It’s Thursday, but I’m still thinking about a ridiculous experience I had at a restaurant last weekend. We were at a new trendy – but casual – neighborhood place for dinner. I scanned the salad offerings – dismissing the vinaigrette-dressed roasted beets (not my favorite) and the “southwest” (loaded with refried beans and cheese) – and zeroed in on the mixed baby greens with creamy buttermilk dressing. I asked my server (“Mike, I’m happy to be taking care of you tonight”) if I could please have the mixed baby greens with the vinaigrette instead of the buttermilk dressing. “I’ll need to check with the chef,” he told me. “Our menu clearly states, ‘no modifications’.” Huh? After a few minutes he came back – with attitude. “The chef said he’ll make an exception.” Looking down his nose at me, I half expected him to add, “… just this once.”
Posts tagged: Nutritionist
January is all about resolutions and “turning over a new leaf”. So all this month, we’re talking about the big nutritional benefits you can get from making just a few small changes. Now let’s take a look at ways you can start to eat less without leaving your tummy grumbling.
We started with little adjustments you can make when you’re buying food, and in the last post I suggested some ways in which you could make changes in the way you prepare your foods to shave calories and make them healthier. You might already be reaping some benefits if you’ve been trying to make these changes – and you may even be thinking that there isn’t a whole lot more tweaking you can do. Maybe you haven’t given it much thought, but a little fine-tuning in the way your foods are served can also affect your food intake, too.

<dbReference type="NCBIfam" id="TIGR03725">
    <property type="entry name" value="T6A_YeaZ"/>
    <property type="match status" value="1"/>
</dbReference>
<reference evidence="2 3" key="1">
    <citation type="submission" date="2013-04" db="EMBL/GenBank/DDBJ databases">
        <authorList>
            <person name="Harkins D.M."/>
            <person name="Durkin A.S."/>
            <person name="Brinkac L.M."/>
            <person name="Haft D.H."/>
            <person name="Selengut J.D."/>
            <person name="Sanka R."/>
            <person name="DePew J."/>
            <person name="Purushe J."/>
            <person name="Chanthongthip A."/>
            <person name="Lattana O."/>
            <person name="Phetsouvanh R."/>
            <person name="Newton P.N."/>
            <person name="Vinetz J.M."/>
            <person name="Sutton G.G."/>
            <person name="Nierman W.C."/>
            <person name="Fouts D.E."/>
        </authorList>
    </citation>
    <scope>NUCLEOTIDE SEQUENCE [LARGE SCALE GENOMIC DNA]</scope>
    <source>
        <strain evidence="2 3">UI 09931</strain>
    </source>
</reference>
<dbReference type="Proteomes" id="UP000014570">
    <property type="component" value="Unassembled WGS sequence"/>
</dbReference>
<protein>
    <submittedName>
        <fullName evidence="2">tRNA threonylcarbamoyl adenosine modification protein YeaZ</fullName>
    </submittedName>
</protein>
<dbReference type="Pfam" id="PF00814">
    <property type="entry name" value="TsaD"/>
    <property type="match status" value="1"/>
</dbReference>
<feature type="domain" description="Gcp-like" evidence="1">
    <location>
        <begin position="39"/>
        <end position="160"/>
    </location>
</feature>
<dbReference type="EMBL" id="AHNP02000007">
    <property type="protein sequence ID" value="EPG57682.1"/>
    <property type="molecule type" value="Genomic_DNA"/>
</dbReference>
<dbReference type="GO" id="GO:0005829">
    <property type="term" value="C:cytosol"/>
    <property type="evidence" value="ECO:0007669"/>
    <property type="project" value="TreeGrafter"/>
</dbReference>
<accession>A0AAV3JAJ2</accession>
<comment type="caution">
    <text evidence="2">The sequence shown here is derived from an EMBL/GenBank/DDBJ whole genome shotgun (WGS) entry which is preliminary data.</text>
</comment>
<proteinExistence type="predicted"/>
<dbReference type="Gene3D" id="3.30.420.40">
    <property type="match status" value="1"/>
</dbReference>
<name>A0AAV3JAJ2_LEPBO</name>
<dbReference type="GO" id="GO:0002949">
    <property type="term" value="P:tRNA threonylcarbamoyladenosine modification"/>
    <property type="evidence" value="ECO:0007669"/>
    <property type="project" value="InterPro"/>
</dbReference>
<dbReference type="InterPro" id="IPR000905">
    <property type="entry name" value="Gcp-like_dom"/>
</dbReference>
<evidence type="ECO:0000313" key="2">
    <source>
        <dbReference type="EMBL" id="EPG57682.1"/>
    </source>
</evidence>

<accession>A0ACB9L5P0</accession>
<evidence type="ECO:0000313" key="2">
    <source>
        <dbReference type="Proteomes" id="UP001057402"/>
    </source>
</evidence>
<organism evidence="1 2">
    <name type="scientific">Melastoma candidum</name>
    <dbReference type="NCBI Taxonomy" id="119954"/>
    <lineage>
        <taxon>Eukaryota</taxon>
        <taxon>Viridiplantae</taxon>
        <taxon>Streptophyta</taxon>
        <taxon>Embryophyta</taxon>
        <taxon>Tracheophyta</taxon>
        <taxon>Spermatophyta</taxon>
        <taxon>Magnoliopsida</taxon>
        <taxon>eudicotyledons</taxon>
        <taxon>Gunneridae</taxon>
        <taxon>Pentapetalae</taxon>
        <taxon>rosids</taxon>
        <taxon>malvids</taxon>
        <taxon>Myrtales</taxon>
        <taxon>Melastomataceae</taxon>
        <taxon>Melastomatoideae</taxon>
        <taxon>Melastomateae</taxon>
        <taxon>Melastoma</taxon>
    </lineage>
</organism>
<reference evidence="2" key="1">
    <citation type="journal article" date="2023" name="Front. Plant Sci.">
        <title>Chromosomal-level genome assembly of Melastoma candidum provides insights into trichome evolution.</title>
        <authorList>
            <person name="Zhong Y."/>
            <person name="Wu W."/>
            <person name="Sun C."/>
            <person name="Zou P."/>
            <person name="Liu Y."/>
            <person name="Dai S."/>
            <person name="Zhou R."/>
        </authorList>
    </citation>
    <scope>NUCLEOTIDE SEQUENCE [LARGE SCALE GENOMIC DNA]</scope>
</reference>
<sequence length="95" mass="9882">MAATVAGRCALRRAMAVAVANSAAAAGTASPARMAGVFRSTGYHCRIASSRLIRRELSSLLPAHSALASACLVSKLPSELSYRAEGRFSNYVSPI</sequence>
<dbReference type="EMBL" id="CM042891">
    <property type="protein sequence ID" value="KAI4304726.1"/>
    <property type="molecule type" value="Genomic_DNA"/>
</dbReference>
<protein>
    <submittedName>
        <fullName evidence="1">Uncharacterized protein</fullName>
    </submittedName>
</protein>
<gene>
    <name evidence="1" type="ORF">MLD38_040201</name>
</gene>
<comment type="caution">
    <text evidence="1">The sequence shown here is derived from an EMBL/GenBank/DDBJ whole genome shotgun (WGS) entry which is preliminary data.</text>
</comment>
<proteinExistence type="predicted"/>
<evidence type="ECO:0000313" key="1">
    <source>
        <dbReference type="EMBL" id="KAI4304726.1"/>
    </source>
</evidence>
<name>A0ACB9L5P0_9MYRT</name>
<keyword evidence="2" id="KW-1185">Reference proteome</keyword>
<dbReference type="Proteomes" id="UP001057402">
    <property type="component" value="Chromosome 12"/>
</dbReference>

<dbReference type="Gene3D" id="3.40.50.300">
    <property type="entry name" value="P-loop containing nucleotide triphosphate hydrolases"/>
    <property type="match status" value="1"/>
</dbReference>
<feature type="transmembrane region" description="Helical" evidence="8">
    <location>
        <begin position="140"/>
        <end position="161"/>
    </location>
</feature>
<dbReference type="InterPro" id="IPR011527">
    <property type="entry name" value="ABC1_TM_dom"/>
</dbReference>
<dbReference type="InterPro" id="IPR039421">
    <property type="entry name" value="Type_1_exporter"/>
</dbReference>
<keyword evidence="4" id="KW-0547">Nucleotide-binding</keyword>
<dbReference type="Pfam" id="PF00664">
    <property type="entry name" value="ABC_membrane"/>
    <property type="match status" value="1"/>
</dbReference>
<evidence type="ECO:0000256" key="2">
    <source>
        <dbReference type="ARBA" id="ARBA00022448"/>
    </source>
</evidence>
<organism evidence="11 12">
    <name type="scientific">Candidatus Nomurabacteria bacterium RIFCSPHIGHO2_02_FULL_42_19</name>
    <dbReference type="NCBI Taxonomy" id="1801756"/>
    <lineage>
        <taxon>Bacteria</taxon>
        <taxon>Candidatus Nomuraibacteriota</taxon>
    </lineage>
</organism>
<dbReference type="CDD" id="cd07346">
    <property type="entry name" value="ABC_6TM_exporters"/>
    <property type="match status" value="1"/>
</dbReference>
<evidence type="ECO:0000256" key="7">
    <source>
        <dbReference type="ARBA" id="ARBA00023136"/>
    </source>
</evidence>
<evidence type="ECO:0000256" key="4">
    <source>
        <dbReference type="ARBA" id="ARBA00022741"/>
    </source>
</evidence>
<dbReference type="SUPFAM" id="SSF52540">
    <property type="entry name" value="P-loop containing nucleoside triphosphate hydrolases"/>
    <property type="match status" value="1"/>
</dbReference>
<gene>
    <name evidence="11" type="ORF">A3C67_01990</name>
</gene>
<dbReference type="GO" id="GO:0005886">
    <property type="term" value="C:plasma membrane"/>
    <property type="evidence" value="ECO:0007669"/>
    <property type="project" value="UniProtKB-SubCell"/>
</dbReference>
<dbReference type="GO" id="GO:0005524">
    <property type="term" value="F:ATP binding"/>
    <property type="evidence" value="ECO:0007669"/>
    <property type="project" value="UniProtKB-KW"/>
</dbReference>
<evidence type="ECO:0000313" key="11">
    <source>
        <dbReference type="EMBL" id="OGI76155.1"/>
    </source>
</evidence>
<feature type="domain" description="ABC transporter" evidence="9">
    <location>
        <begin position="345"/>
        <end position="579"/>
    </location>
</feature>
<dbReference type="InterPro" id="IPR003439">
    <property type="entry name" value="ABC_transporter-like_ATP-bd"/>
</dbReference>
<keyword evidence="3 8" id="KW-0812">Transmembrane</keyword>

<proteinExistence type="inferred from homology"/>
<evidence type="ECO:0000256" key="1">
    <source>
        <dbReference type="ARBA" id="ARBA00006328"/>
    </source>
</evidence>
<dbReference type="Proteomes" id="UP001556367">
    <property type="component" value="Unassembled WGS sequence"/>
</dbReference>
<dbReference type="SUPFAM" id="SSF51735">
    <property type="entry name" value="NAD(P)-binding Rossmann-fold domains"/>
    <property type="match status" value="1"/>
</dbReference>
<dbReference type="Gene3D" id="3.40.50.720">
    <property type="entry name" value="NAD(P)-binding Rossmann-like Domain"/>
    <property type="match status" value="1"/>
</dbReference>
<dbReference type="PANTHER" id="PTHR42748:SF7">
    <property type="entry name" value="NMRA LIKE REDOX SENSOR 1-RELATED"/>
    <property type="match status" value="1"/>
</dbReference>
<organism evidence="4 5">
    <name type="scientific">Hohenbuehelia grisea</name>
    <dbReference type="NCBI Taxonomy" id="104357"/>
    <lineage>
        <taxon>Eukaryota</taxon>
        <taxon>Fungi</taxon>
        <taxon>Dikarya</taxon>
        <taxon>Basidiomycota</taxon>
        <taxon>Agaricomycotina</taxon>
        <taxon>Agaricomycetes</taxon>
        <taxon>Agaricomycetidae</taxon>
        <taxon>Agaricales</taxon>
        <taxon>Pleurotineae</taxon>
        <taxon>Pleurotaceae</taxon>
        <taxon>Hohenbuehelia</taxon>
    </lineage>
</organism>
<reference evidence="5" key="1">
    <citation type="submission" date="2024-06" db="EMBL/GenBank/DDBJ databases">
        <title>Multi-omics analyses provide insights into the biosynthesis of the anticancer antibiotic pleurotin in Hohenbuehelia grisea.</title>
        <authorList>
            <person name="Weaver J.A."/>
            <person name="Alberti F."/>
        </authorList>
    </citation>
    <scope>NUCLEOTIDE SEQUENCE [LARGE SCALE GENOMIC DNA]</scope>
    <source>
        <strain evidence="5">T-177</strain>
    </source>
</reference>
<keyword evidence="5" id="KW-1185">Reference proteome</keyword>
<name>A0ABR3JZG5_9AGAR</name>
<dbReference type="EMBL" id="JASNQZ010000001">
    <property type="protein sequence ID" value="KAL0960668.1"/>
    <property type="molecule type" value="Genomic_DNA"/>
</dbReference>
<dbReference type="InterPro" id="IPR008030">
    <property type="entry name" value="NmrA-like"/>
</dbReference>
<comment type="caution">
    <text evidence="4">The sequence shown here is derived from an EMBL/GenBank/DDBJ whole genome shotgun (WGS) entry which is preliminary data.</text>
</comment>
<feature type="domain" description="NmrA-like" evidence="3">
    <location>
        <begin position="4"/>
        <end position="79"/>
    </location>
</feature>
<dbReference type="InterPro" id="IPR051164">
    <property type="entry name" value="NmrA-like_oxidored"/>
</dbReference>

Now that the holidays are solidly behind us, the reality of those New Year’s promises we made to ourselves are starting to settle in. Many of us start out the New Year with big plans for big changes…which is why all this month we’re focusing on the ‘little things’. That’s because small steps – taken together – can add up to big results, and are often easier to handle than huge sweeping changes that can be unsettling. In the last post, I made some suggestions for small changes you can make at the grocery store – that is, after all, where the path to healthy eating begins. But now that you’ve brought your healthy ingredients into the house, you want to make sure to keep them that way when it’s time to cook. And with just a few small changes, you can make every dish you prepare at home a little bit better for you.
If you were to ask a group of 40-somethings if they have more trouble managing their weight now than they did when they were in their 20s, you’d likely hear a chorus of ‘yeses’ in response. They know all too well the meaning of “middle age spread” (which always sounds to me like margarine that’s been in the refrigerator too long) – the slow, steady march towards a thicker waistline that seems to go hand-in-hand with getting older. Many of my middle-aged patients consider this ‘creeping obesity’ to be inevitable – something that just “happens to everybody” and is therefore completely out of their control. But is it?